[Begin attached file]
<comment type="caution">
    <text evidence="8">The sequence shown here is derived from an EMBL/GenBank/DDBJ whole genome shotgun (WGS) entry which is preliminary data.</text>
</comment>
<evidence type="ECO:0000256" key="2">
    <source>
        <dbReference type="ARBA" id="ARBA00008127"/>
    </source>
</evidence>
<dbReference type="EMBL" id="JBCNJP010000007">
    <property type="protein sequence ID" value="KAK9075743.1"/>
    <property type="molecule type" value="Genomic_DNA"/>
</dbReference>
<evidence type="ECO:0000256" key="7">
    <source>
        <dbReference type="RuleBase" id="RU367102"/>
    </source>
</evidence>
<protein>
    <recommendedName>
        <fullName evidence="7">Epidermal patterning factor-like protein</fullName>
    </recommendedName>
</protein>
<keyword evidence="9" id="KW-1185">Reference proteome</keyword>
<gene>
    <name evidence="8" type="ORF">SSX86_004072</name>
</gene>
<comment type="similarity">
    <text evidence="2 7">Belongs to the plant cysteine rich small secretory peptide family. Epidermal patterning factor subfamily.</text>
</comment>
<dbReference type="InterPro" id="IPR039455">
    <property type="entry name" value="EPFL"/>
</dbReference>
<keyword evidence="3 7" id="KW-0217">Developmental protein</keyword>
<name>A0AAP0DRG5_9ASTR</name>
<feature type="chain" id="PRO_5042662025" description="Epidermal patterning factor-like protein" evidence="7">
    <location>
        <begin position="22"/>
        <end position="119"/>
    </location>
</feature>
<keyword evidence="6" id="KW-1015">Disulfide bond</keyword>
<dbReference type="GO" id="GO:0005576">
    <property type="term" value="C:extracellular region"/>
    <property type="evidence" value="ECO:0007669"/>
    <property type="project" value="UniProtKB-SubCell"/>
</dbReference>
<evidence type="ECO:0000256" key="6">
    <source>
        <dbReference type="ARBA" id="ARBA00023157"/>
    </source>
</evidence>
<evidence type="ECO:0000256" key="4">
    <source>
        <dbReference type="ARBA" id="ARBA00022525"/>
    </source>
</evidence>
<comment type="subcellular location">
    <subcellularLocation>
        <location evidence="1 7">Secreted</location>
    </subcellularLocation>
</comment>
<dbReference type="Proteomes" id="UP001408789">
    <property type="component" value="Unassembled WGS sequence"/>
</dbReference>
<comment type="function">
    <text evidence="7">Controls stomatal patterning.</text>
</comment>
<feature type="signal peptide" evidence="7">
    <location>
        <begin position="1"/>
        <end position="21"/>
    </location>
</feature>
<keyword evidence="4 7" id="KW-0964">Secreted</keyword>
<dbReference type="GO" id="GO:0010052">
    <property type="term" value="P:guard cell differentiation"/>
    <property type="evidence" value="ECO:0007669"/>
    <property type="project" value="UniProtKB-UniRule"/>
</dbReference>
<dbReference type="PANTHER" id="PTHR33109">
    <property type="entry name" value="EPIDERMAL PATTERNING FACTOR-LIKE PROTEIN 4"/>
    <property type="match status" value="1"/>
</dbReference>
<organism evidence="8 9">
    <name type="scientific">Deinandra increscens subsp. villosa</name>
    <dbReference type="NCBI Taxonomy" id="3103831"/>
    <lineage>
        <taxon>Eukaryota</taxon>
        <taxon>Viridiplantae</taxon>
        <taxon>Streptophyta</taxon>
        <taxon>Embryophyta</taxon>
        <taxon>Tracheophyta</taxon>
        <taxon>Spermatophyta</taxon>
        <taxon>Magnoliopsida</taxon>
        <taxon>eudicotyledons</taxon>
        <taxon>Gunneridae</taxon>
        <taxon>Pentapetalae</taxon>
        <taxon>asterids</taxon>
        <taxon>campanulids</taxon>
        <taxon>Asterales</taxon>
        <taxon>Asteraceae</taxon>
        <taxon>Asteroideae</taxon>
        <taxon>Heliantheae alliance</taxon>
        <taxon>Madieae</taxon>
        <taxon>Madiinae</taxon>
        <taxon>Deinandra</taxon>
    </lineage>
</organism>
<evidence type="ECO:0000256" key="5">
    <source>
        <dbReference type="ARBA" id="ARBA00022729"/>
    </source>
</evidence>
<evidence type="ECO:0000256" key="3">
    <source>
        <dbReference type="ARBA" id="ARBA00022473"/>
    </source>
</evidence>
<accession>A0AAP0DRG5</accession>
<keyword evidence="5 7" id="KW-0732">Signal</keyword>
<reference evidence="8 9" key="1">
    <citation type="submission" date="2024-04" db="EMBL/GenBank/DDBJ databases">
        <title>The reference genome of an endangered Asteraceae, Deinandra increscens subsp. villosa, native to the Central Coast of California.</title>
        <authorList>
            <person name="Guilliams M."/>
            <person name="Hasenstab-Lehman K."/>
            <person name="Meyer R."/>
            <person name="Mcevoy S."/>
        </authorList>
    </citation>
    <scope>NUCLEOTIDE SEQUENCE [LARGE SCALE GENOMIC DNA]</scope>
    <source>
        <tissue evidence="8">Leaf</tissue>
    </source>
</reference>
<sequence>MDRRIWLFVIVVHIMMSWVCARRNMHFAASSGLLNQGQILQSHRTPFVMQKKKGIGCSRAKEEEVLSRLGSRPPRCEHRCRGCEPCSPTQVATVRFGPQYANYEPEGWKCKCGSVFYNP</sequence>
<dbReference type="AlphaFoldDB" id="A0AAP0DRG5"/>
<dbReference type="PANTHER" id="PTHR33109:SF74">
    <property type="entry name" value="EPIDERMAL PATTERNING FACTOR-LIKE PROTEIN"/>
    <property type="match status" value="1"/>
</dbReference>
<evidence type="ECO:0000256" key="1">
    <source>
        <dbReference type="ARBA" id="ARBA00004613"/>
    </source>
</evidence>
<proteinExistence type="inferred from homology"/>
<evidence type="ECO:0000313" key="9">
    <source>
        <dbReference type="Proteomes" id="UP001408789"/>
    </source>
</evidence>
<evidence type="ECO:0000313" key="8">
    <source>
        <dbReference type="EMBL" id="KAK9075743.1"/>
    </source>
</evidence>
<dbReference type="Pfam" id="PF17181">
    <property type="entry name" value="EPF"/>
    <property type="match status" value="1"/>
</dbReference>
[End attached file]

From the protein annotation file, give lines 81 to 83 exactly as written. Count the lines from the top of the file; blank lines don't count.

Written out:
    <property type="entry name" value="EPIDERMAL PATTERNING FACTOR-LIKE PROTEIN 4"/>
    <property type="match status" value="1"/>
</dbReference>